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Old 29.05.2011, 22:47
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Re: Swiss health care system is cost-inefficient!

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I stand corrected and very surprised! I thought it was only for absolute breadline cases that subsidies came in.
A possible explanation is that the canton of Vaud has one of the most restrictive regulations and therefore the percentage of people receiving subsidies is considerably lower (but still about 20%).
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Old 30.05.2011, 08:16
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Re: Swiss health care system is cost-inefficient!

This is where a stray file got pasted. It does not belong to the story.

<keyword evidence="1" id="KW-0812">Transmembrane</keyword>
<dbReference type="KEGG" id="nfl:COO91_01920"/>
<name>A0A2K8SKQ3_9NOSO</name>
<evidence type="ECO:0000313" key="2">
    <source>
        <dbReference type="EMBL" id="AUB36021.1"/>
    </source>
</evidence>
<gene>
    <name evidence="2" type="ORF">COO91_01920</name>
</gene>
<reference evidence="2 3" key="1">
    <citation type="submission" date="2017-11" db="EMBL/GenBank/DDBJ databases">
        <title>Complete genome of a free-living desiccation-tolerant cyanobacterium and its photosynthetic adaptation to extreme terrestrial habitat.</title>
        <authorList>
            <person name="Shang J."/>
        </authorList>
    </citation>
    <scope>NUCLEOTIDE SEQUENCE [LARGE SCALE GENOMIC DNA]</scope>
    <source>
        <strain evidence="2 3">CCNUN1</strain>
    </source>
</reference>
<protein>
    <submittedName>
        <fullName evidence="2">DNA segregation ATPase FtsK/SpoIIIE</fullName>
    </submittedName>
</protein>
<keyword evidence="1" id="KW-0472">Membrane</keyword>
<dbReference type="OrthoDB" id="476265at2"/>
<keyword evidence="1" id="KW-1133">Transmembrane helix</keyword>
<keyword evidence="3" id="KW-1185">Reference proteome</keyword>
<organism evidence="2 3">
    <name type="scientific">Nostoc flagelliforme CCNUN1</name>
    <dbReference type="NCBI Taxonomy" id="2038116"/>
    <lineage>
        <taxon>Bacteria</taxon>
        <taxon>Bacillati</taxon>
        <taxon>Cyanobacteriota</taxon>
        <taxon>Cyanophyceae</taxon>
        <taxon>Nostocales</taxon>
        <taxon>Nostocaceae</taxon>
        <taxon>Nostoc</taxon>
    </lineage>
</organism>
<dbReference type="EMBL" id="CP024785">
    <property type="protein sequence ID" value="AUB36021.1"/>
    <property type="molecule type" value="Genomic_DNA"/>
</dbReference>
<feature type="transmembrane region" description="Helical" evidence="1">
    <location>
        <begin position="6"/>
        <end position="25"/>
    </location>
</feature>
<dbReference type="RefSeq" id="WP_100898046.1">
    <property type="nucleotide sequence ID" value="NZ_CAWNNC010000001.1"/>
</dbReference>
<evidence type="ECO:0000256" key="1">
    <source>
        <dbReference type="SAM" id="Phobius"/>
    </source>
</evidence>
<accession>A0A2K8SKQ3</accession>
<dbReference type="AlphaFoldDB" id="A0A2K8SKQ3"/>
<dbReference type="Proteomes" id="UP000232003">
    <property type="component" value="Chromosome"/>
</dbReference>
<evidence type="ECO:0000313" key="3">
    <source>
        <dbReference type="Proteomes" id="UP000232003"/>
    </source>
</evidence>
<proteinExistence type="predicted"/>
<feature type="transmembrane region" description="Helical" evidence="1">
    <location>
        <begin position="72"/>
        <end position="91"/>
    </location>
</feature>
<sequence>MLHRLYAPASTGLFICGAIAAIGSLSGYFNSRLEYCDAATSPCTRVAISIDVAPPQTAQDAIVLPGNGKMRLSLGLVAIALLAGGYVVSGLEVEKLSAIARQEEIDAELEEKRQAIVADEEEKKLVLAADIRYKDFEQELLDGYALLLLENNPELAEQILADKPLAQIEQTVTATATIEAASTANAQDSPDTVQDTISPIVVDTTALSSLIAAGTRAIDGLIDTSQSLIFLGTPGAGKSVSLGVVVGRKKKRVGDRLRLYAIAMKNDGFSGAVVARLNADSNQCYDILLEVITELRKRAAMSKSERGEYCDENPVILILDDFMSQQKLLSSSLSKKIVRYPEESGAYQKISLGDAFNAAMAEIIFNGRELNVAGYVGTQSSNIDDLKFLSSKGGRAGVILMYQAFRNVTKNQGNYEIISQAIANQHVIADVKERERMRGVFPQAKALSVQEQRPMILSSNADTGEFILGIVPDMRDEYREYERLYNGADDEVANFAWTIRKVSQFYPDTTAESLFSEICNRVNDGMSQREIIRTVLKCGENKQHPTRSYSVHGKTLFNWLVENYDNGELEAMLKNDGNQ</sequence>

The facts about 'poor' people in the Swiss system are:

"The insured pays the insurance premium for the basic plan up to 8% of their personal income. If a premium is higher than this, then the government gives the insured a cash subsidy to pay for any additional premium."

Where the NHS is concerned, it is apparently impossible to have an objective discussion about it. As the blog piece stated, (see my earlier post for link), it is akin to having a discussion about religion.

In my view, the perception many Brits have of the NHS is that it is a quasi-charitable organisation, when the facts are that it isn't and that is costs about the same as all the (better in most cases) alternatives.